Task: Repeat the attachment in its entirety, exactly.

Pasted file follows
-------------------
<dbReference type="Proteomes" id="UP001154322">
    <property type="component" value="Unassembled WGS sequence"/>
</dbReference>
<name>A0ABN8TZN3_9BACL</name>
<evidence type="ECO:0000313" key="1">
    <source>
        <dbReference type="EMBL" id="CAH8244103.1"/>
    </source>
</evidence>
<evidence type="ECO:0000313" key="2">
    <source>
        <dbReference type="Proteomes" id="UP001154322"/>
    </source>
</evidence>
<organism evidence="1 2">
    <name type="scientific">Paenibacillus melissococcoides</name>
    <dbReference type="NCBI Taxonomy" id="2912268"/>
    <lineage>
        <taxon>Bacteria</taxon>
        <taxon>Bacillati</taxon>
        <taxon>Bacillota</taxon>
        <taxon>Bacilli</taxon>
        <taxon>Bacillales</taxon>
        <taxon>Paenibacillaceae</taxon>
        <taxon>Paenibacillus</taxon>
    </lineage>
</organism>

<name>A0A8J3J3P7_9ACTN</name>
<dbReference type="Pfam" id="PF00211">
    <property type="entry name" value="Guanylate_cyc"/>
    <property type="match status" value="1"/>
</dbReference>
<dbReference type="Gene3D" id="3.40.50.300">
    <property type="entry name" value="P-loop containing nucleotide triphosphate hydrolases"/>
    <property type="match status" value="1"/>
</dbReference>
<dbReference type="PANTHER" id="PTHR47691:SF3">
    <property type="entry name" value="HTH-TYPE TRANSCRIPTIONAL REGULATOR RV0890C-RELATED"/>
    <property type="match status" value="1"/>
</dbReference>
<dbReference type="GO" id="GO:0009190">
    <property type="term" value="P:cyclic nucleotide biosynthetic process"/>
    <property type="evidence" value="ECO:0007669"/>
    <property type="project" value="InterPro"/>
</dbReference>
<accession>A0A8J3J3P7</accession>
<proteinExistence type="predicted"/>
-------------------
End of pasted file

<dbReference type="Proteomes" id="UP001154322">
    <property type="component" value="Unassembled WGS sequence"/>
</dbReference>
<name>A0ABN8TZN3_9BACL</name>
<evidence type="ECO:0000313" key="1">
    <source>
        <dbReference type="EMBL" id="CAH8244103.1"/>
    </source>
</evidence>
<evidence type="ECO:0000313" key="2">
    <source>
        <dbReference type="Proteomes" id="UP001154322"/>
    </source>
</evidence>
<organism evidence="1 2">
    <name type="scientific">Paenibacillus melissococcoides</name>
    <dbReference type="NCBI Taxonomy" id="2912268"/>
    <lineage>
        <taxon>Bacteria</taxon>
        <taxon>Bacillati</taxon>
        <taxon>Bacillota</taxon>
        <taxon>Bacilli</taxon>
        <taxon>Bacillales</taxon>
        <taxon>Paenibacillaceae</taxon>
        <taxon>Paenibacillus</taxon>
    </lineage>
</organism>

<name>A0A8J3J3P7_9ACTN</name>
<dbReference type="Pfam" id="PF00211">
    <property type="entry name" value="Guanylate_cyc"/>
    <property type="match status" value="1"/>
</dbReference>
<dbReference type="Gene3D" id="3.40.50.300">
    <property type="entry name" value="P-loop containing nucleotide triphosphate hydrolases"/>
    <property type="match status" value="1"/>
</dbReference>
<dbReference type="PANTHER" id="PTHR47691:SF3">
    <property type="entry name" value="HTH-TYPE TRANSCRIPTIONAL REGULATOR RV0890C-RELATED"/>
    <property type="match status" value="1"/>
</dbReference>
<dbReference type="GO" id="GO:0009190">
    <property type="term" value="P:cyclic nucleotide biosynthetic process"/>
    <property type="evidence" value="ECO:0007669"/>
    <property type="project" value="InterPro"/>
</dbReference>
<accession>A0A8J3J3P7</accession>
<proteinExistence type="predicted"/>